Two Days Later ...
Another Tough Game For Dukes
Posted: February 12, 2013
HARRISONBURG — For those who are unsure if the James Madison basketball team is a legitimate contender to win the Colonial Athletic Association this year, the answer could come shortly.
In the next eight days, fourth-place JMU (14-12 overall, 8-5 in the CAA) will play the three teams currently ahead of it in the conference standings. Showing selective myopia, coach Matt Brady said he wasn’t aware as of Monday afternoon who was even on the schedule beyond today, when his Dukes will host second-place Towson — the league’s hottest team — at 7 p.m. on Comcast SportsNet.
“I think this is the one team that has answers at all five positions on the court,” Brady said of the Tigers, who have won four straight. “They can score and they bring guys off the bench that can score. And they have frontcourt guys who can block shots at the rim.”
JMU assistant coach Mike Deane, who was in charge of scouting Towson, said Monday that the Tigers (14-12, 9-4) have the best “starting six” in the league, after you factor in emerging reserve guard Rafriel Guthrie.
Guthrie, a junior college transfer, has tallied 14 or more points in four of his last six games, including a career-high 23 in Towson’s 90-82 overtime win at Georgia State on Saturday. He was one of five players to reach double figures when the Tigers demolished the Dukes 73-47 in Maryland last month.
“His numbers have been tremendous recently; now he’s making some 3s,” Brady said. “He’s a hard-charging guy and an energetic offensive player.”
Of course, talk of Towson typically starts with Jerelle Benimon, the 6-foot-8, 245-pounder who transferred from Georgetown and has become the favorite for CAA Player of the Year in his first season in the league. Limited by first-half foul trouble, Benimon still finished with 13 points and 12 rebounds against Madison last month. Versatile as a swingman but built like a bruising power forward, Benimon is averaging 16.8 points and 11.4 rebounds this season, and has notched a double-double in 17 of 26 games.
The Dukes, who play at third-place Delaware on Sunday and at first-place Northeastern the following Wednesday, could certainly use a win at home, where they are 9-3 this year.
“Looking forward to the challenge,” power forward Rayshawn Goins said of playing Towson. “This is a tough league — anybody can beat anybody on any given day. That’s a must-win game. We need that. We’re a great home team.”
The Drexel game was also on television, which is why it was played on Sunday rather than Saturday. And with this TV game today instead of a typical Wednesday, the Dukes had a light two-hour practice Monday afternoon, 11 hours after arriving back in Harrisonburg at around 3 a.m.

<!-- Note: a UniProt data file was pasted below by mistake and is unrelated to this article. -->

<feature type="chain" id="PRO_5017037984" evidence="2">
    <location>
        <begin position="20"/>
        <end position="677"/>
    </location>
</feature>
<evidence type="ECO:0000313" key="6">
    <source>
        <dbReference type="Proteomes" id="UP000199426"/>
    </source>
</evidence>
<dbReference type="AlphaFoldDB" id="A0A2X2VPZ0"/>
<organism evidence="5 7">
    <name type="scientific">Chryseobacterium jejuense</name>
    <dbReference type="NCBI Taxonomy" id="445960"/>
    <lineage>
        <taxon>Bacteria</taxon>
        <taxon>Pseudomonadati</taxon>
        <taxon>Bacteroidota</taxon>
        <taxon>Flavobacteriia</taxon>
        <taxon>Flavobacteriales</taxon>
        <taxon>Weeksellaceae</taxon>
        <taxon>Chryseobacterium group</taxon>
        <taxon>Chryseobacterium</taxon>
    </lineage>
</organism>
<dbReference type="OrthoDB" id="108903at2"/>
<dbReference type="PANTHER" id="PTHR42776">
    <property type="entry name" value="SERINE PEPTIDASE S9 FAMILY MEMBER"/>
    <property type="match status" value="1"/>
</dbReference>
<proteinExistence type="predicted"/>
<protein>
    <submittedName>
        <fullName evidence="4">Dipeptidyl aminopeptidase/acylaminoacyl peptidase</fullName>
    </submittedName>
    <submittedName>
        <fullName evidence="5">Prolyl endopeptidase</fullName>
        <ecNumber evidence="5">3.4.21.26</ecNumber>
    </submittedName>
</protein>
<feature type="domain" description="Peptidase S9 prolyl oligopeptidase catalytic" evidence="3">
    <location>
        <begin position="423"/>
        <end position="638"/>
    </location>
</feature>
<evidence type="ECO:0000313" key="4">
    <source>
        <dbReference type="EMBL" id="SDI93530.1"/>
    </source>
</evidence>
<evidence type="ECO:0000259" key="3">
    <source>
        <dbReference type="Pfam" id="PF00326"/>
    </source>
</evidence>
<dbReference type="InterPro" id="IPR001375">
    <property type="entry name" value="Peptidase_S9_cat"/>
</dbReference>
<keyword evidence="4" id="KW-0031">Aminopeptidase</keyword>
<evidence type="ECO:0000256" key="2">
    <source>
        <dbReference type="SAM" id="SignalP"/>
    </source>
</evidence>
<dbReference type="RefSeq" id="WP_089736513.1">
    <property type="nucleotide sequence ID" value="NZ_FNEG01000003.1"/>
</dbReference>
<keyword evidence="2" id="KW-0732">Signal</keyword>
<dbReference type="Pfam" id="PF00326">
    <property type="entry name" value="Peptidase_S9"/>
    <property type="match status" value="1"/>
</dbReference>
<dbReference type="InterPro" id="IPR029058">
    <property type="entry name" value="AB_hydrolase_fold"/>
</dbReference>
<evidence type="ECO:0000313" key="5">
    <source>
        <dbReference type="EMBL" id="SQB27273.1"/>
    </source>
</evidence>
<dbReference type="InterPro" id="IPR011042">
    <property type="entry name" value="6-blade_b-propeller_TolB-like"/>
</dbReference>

“I can’t control it. I’m not going to worry about it,” Brady said of the compacted schedule “… But it’s a valid point. For us to play on Sunday, and for us to play on Tuesday, in a big game on TV, it seems crazy and ludicrous. But I’m just a coach, so I don’t deal with it.”
Towson’s turnaround from a dismal 1-31 season last year is well-documented. Currently, the Tigers’ record is 16 games better than last year. Prior to this season, the largest improvement in Division I history was by Mercer in 2003. That team flipped its record from 6-23 to 23-6. This year’s team at Bryant, which plays in the Northeast Conference, is in the midst of an 18-game improvement.
The Tigers, in their second year under coach Pat Skerry, have infused several transfers into the program to boost the talent level. But its lone home-grown starter, freshman Jerome Hairston, is also performing well. Named CAA Rookie of the Week on Monday, Hairston has scored 18, 17 and 17 points in his last three games, and is third on the team with a 9.8 points-per-game average.
Also clicking for Towson is team rebounding. During their four-game win streak, the Tigers have won the battle of the boards each game and 176-129 total.
The Tigers are big, strong and physical, and don’t allow teams to score easy baskets. Towson holds teams to the lowest 2-point field-goal percentage in the league, and the 42 percent it yields for the season is 19th best in the country. Towson’s defense can be susceptible to 3-point shooting. though — not that the inconsistent-shooting Dukes are going to rely on making a bunch from the outside.
“You have to have balance,” Brady said. “We’re not going into any game thinking we can make seven, eight, nine 3s.”
JMU shot a season-low 25 percent from the field in the first meeting, and hit just four of 19 3-pointers. The Dukes struggled shooting again on the road Sunday at Drexel, where they scored 12 first-half points in a 60-48 loss.
NOTE: Senior forward Andrey Semenov, who has been inactive since tearing ligaments in his left ankle on Jan. 2, had his cast removed Monday and likely will not require surgery, the team said. Previously on crutches, Semenov was in a walking boot on Monday. He will stay in the boot for two weeks before his ankle is re-evaluated. The Dukes still hope Semenov, the team’s best shooter, can return before the CAA tournament in March.
Contact Mark Selig at 574-6288 or email@example.com